Objective: For most cancers, the formation of distant metastasis is the point at which clinical treatment shifts from curative intent to palliative care. At present, there is no clinical method to detect metastatic dissemination and colonization until radiologically evident, at which point organ function has already been compromised. The Shea laboratory has developed a biomaterial implant that acts as a synthetic pre-metastatic niche and recruits metastatic cancer cells in xenogeneic human and syngeneic mouse models of breast cancer. Scaffold implantation has facilitated detection of metastasis prior to colonization of organs and has been shown to reduce metastatic burden, resulting in enhanced survival with surgical intervention.

Methods: Triple-negative breast cancer models were used in which tdTomato+ 4T1 or MDA-MB-231-BR cells were orthotopically inoculated into balb/c or NSG mice. Microporous polycaprolactone (PCL) scaffolds were fabricated using gas-foaming and poragen leaching and were subcutaneously implanted one month prior to tumor inoculation. High frequency ultrasound (US) was used to probe the scaffold for early detection of tumor cells prior to metastasis to organs. Human tumor cells were isolated from the scaffold (SCAF), primary tumor (PT), and a bone metastasis via MACS mouse cell depletion (Miltenyi) and grown into stable cell lines in vitro. Scratch, migration, invasion, mammosphere, cancer stem cell markers, RNA-seq, qRT-PCR, and HiC assays were performed to investigate behavioral differences between cell lines in vitro. Additionally, cell lines were inoculated into mice and investigated for metastatic ability.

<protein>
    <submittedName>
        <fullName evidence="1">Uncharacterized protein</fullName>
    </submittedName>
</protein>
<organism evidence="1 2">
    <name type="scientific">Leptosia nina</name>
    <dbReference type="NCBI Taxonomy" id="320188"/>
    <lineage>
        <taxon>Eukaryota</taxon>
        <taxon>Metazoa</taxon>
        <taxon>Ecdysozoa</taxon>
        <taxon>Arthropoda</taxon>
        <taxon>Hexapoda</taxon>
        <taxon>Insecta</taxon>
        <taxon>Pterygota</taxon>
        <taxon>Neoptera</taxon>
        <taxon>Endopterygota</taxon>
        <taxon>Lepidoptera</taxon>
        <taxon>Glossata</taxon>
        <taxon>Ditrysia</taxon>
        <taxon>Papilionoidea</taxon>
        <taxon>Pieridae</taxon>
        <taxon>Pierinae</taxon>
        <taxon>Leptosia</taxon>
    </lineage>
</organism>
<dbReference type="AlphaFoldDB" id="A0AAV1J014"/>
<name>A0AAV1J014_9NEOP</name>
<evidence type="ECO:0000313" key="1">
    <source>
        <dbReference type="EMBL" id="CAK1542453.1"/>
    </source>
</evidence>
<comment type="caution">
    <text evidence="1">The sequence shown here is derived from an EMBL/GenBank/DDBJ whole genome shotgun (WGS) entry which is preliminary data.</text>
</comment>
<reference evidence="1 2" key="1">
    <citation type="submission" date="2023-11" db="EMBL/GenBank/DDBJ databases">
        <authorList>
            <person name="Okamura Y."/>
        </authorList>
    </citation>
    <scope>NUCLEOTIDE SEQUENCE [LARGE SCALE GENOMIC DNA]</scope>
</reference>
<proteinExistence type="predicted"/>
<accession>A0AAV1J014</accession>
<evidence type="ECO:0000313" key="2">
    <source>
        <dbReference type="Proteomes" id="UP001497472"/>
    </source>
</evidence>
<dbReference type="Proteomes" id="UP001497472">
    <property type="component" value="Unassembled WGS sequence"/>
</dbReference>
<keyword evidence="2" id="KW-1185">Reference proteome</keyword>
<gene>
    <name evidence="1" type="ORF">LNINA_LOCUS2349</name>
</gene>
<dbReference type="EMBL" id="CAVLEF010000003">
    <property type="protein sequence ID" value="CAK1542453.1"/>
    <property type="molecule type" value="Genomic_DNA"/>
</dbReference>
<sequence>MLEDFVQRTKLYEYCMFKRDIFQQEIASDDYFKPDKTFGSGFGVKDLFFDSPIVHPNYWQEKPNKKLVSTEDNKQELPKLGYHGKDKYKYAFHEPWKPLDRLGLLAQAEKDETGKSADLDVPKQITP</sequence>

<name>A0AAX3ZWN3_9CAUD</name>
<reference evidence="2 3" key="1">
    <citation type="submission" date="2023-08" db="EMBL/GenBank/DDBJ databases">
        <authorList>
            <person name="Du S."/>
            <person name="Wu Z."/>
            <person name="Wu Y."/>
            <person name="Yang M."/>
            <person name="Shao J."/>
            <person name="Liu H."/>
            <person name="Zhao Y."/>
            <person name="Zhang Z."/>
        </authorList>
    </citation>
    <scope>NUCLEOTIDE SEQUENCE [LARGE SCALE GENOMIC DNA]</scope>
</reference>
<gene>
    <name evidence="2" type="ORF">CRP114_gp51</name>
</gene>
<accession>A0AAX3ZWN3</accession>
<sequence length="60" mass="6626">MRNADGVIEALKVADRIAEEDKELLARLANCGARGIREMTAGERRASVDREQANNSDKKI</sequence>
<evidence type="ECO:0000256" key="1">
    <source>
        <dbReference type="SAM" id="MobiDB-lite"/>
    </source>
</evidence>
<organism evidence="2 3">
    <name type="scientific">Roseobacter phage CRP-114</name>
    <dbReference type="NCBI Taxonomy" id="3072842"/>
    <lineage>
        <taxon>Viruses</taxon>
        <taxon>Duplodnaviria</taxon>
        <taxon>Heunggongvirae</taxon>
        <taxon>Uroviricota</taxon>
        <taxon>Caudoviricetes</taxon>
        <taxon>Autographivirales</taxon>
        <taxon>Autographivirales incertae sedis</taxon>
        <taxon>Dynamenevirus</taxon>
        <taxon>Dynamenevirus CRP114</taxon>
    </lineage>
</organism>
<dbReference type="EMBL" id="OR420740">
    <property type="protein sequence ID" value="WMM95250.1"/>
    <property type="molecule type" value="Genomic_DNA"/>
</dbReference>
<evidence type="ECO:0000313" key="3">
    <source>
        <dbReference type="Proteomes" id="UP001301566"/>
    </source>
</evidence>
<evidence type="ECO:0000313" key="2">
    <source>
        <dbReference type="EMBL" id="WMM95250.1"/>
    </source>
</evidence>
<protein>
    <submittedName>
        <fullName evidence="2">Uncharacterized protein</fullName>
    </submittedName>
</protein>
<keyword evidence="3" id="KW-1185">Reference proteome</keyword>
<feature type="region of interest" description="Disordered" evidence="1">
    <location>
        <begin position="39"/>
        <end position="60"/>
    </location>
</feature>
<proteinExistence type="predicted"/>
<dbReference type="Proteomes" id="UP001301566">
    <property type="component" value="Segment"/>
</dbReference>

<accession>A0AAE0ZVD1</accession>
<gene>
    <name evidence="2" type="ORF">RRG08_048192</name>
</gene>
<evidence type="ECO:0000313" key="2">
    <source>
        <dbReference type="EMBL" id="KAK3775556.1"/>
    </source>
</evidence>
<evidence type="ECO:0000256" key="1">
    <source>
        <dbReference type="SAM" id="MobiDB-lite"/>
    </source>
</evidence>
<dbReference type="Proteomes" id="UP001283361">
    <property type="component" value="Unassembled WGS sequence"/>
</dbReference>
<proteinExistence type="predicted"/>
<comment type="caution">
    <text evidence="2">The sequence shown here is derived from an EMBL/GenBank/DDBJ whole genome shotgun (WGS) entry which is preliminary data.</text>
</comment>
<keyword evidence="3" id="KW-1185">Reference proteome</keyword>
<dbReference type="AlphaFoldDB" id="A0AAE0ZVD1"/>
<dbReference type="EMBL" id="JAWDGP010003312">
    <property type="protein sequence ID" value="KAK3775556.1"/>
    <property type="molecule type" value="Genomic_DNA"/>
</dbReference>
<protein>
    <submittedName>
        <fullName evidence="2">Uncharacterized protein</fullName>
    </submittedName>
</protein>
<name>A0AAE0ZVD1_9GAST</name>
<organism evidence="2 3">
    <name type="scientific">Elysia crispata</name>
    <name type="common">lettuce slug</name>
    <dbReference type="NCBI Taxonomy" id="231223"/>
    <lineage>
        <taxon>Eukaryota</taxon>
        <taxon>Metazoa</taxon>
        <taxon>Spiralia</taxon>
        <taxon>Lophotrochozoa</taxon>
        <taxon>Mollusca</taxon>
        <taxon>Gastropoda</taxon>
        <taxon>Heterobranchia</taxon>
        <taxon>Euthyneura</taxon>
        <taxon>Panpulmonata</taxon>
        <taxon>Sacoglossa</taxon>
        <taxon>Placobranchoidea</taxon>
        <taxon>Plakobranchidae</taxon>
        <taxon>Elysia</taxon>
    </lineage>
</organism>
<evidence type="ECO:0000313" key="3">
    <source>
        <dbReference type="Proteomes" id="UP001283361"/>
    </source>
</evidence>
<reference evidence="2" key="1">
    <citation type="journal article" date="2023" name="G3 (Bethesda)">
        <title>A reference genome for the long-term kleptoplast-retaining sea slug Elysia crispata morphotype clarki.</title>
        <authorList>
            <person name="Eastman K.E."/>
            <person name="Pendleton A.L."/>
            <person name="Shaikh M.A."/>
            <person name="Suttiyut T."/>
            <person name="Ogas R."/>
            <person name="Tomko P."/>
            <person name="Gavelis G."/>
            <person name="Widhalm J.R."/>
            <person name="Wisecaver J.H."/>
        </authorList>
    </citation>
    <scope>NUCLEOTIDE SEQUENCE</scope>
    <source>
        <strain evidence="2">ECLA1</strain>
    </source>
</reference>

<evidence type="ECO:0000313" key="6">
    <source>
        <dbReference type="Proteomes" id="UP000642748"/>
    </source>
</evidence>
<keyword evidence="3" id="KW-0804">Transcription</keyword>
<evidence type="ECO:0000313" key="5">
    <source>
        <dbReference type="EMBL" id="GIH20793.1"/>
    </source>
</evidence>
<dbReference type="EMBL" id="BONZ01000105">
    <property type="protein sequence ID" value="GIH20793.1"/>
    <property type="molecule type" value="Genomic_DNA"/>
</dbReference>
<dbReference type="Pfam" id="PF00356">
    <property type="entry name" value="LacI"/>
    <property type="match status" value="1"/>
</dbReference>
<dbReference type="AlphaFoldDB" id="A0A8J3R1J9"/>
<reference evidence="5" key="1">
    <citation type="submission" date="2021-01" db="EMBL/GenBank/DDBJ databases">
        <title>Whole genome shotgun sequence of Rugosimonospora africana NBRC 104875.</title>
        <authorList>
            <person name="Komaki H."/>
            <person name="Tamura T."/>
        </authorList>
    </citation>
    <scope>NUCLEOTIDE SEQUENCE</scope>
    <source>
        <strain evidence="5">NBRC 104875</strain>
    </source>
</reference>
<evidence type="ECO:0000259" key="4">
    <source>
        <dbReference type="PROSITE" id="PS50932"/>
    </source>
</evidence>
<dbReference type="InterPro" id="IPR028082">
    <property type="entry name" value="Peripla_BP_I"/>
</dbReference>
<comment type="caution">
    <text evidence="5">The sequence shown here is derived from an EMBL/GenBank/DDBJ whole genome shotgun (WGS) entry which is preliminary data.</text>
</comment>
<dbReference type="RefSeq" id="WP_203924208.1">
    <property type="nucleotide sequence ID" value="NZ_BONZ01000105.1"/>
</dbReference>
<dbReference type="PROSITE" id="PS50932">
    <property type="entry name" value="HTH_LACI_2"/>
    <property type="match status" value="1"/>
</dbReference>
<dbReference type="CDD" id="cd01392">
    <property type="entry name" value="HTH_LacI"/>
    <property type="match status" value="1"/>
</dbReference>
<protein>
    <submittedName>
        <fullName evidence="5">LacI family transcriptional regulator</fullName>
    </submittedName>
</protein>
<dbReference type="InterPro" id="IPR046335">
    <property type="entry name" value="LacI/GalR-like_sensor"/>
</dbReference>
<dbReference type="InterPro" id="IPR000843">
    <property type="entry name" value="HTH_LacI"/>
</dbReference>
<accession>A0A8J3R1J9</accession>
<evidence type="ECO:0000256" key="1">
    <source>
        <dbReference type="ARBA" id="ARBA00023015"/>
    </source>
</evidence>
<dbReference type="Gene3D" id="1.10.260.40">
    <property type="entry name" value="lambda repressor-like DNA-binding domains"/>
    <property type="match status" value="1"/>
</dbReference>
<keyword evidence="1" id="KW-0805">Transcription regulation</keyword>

Results: Initial studies applied US for detection of metastatic cell arrival at the scaffold. The analysis of spectral imaging distinguished scaffolds from tumor bearing relative to tumor free mice. A cell line created from the scaffold (SCAF) was more aggressive in vitro, demonstrating higher levels of migration, invasion, mammosphere formation, and proportion of cancer stem cells compared to PT. SCAF cells were also found to be ~30x more metastatic to the lung in vivo compared to PT cells (SCAF 10,150±7792 PT 354±296 cells per lung). RNA-seq identified 14232 genes with measured expression, 2901 of which were differentially expressed (p<0.05 and log fold change > 0.6) between scaffold and primary tumor cells.

Conclusions: Biomaterial scaffolds capable of recruiting metastatic tumor cells in vivo can serve as a platform for early detection and intervention, and also provide a tool to study metastasis in vivo and the properties of the early metastatic cells.

Citation Format: Grace G. Bushnell, Tejaswini P. Hardas, Rachel M. Hartfield, Yining Zhang, Robert S. Oakes, Adeline Hong, Jacqueline S. Jeruss, Lonnie D. Shea. Biomaterial scaffolds that capture metastatic tumor cells in vivo to detect, treat, and study mechanisms of the premetastatic niche and metastasis [abstract]. In: Proceedings of the American Association for Cancer Research Annual Meeting 2018; 2018 Apr 14-18; Chicago, IL. Philadelphia (PA): AACR; Cancer Res 2018;78(13 Suppl):Abstract nr 5000.